Writer: Daniel Way
Pencils: Doug Braithwaite
Inks: Bill Reinhold, Cam Smith, Paul Neary
Colours: Art Lyon, Andy Troy
I’d hardly be going out on a limb to say that Daken isn’t quite the fan favourite his father is, or the antagonist Marvel wishes for. We’ve yet to see the character do or say one remotely interesting thing. Of all of Marvel’s most valued creations, Wolverine seems to be the one writers have a hard time with, as he lends himself to cliché all too well. Daken’s role as “Wolverine” in Norman Osborn’s Dark Avengers presents plenty of interesting story opportunities, but here Daniel Way has instead decided to pit father and son against each other for… well, the sake of it, really.
Okay, that’s not entirely true. Daken is after the Muramasa blade, a mystical sword that has the power to cut through anything, as well as disable Logan’s healing abilities, and is currently in Cyclops’s care. Daken has used his part in Osborn’s Avengers publicity stunt to draw Cyclops out with said blade, though we’re still unsure as to why he wants to kill his father after finding out the truth behind his mother Itsu’s death. Maybe he’s just a nasty piece of work, through and through.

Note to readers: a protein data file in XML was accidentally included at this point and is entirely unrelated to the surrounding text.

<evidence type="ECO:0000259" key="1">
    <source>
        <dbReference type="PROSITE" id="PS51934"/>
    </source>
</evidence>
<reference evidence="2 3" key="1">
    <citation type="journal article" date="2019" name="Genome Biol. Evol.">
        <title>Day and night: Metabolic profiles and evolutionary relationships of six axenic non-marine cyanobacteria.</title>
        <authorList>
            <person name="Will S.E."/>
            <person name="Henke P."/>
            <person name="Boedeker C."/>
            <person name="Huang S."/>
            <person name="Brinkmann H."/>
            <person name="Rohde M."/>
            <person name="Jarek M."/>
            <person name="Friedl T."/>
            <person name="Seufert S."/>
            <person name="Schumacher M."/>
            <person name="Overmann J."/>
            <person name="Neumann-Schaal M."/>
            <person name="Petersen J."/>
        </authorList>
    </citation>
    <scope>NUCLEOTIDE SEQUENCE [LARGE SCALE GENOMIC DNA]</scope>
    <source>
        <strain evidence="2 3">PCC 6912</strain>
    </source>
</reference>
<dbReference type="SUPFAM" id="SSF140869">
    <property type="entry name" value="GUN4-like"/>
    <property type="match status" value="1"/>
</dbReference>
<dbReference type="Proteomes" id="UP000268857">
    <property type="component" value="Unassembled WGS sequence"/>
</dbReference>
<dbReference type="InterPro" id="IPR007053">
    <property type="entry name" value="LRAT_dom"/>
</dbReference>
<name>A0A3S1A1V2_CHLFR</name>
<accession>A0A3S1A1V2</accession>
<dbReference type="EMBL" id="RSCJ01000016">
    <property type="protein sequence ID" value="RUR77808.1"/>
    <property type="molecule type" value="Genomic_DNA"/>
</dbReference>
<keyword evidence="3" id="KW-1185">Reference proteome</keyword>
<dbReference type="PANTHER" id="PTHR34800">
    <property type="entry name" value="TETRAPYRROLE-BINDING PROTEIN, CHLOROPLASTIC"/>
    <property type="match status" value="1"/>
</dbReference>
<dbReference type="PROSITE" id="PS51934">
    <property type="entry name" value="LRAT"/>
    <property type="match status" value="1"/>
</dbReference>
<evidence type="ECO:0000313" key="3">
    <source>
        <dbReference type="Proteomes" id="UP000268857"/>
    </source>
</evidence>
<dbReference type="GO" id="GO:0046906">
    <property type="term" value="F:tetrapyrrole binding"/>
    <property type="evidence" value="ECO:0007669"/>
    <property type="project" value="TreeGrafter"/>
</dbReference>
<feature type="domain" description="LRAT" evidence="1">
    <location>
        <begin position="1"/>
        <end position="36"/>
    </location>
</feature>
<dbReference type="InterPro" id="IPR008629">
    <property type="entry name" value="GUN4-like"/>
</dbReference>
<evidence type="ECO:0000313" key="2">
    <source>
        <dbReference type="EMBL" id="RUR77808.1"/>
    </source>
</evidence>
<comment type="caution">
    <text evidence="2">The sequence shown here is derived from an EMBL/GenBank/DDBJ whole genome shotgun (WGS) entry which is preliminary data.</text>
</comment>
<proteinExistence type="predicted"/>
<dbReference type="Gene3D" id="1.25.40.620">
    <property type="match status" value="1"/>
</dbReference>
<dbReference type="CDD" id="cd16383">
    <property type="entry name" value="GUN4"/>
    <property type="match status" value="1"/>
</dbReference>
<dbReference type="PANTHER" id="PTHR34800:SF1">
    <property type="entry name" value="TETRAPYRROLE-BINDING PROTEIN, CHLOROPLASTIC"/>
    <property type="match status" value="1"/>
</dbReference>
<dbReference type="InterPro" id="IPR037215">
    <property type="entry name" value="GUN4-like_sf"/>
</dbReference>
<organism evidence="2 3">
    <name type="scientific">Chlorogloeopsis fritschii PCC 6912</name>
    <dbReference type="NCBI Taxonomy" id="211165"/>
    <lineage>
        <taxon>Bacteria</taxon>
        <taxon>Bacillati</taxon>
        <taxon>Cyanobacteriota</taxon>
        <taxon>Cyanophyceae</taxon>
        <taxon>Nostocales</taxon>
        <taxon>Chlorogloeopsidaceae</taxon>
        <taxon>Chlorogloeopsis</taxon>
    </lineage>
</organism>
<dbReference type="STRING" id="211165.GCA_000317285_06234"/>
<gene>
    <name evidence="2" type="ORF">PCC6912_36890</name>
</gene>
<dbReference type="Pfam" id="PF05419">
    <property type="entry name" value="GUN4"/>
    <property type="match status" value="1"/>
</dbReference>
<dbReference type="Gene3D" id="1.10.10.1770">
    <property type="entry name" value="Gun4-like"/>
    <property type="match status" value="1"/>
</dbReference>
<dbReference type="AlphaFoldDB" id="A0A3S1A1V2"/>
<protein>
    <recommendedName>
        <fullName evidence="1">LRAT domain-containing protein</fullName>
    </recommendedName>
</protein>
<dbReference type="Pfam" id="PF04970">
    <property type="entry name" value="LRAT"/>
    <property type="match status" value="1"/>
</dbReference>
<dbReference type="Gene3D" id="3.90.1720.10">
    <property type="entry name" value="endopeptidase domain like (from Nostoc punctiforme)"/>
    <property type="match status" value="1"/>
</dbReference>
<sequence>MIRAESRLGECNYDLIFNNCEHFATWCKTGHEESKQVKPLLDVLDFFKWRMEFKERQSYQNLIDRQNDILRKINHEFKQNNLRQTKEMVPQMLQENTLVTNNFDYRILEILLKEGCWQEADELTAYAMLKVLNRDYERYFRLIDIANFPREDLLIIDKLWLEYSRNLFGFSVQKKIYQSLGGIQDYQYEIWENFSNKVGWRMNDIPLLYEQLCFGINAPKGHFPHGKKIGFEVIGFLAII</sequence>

Despite this issue and the last essentially being one big Central Park slugfest, Daniel Way and artist Doug Braithwaite stage the action well enough. But this title has never really transcended beyond hackneyed, irrational comic book skirmishes that ultimately resolve nothing. Logan’s encounter with Victor Hudson, the mute, blind mutant ancestor of Alpha Flight’s Guardian (alluded to by Nick Fury in Issue 33) hints at little more than yet another senseless brawl.
However, Wolverine’s dilemma regarding his son is the one factor in Origins that still maintains my interest. Logan has always been the one X-man who will kill if need be, and it’ll be interesting to see how far Daken will push his papa before Logan’s primeval instinct prevails over his conscience.